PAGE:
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    It's for MTB. I'll take it under advisement, thanks. I had no idea the X517 was such a dud.
    Dan
     
  8. daveornee

    daveornee New Member

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    It's not a dud, but it is light weight and intended for rider + load (not bicycle, but water, tools, etc.) of 90 kg or less.

    A 3 cross build from a Rolhoff hub won't help and it might make it tougher on the spokes.

    F519 or XM 719 are rated at 115 kg.
    D521 is got to be rated @ 125 kg or more, but it isn't listed any more with Mavic's technical site.

    Have you considered Velocity Synergy rim?
     
  9. Chalo

    Chalo Guest

    (Pete Cresswell) wrote:
    > Per Dan Burkhart:
    > >Just wondering if anyone else here has built them 3 cross and how

    they
    > >held up over time.

    >
    > Haven't tried 3x, but how much do you weigh?
    >
    > I'm about 220# and have toasted 3 517's laced 2x on the rear....so

    now I use
    > something stronger in the rear.


    At 350+ pounds, I felt that I needed something stronger than *any*
    32-spoke wheel. (Rohloff claim that their hub makes a wheel that is as
    strong as a 48-spoke rear wheel because it is dishless. I don't know
    what measure of wheel strength they use to justify that claim. I
    wanted 48 spokes anyway.)

    So I set about adding some extra holes to the hub shell-- 8 extra on
    the left and 16 extra on the right-- and laced up a 48-spoke wheel in a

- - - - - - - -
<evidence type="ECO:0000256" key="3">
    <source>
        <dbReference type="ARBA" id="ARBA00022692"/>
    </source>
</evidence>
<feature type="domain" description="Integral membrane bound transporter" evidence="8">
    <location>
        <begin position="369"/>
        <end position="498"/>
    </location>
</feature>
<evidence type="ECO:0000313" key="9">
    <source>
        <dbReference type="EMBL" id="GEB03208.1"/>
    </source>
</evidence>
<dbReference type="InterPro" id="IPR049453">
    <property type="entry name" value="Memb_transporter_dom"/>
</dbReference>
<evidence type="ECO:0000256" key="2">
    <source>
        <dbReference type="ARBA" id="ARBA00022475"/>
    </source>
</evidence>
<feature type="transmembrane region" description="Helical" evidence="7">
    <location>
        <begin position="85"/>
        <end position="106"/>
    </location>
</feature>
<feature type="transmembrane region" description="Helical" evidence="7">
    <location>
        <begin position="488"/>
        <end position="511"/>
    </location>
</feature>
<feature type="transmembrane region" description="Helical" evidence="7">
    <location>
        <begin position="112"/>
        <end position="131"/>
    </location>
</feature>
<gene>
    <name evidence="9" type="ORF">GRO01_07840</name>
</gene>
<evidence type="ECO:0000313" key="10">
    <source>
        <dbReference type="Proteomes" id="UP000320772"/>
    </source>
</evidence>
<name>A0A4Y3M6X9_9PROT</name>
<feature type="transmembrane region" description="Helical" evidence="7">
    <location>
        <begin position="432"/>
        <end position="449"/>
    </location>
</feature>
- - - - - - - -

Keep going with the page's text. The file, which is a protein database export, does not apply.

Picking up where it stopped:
crow's foot pattern:

    http://img140.exs.cx/img140/328/bohmdriv6fo.jpg

    That's 32 cross-2 spokes plus 16 radial ones, attached to a 750g Snow
    Cat rim.

    I used a 2.5 axis CNC mill to drill the hole pattern. I made a special
    fixture plate to securely hold the opposite flange without marring it.
    Thus I did not have to disassemble the hub for the machining operation.


    I filled the 8 unused spoke holes with tiny screws, to make it easier
    to keep track of the lacing pattern. The spokes worked out to be
    unusal sizes-- 240mm and 220mm long-- so I had to have them cut to
    order.

    Drilling into a hub that expensive was an uneasy operation, but it all
    went according to plan. I am confident that my hole pattern is held to
    tighter tolerances than the original drilling.

    Chalo Colina
     
  10. gearoidmuar

    gearoidmuar Guest

    3 cross should be fine.
    Radial spoking can cause problems if hub not strong enough to withstand
    straight pull. The more oblique the pull, the more metal there is to resist.
     
  11. daveornee

    daveornee New Member

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    When I said 3 cross could be harder on the spokes with this hub, I meant the rim/nipple end of the spokes. With such a large diameter flange the spoke angle at the nipple can be a problem. It is dependent on the nipple angle and how the rim socket/eyelet/interface deals with the angles and stresses involved.
    If you will notice, Chalo's build didn't go to 3 cross, but it did include some radial spokes.
    I suggest the OP take a look at the angles of the spoke departure from the nipples.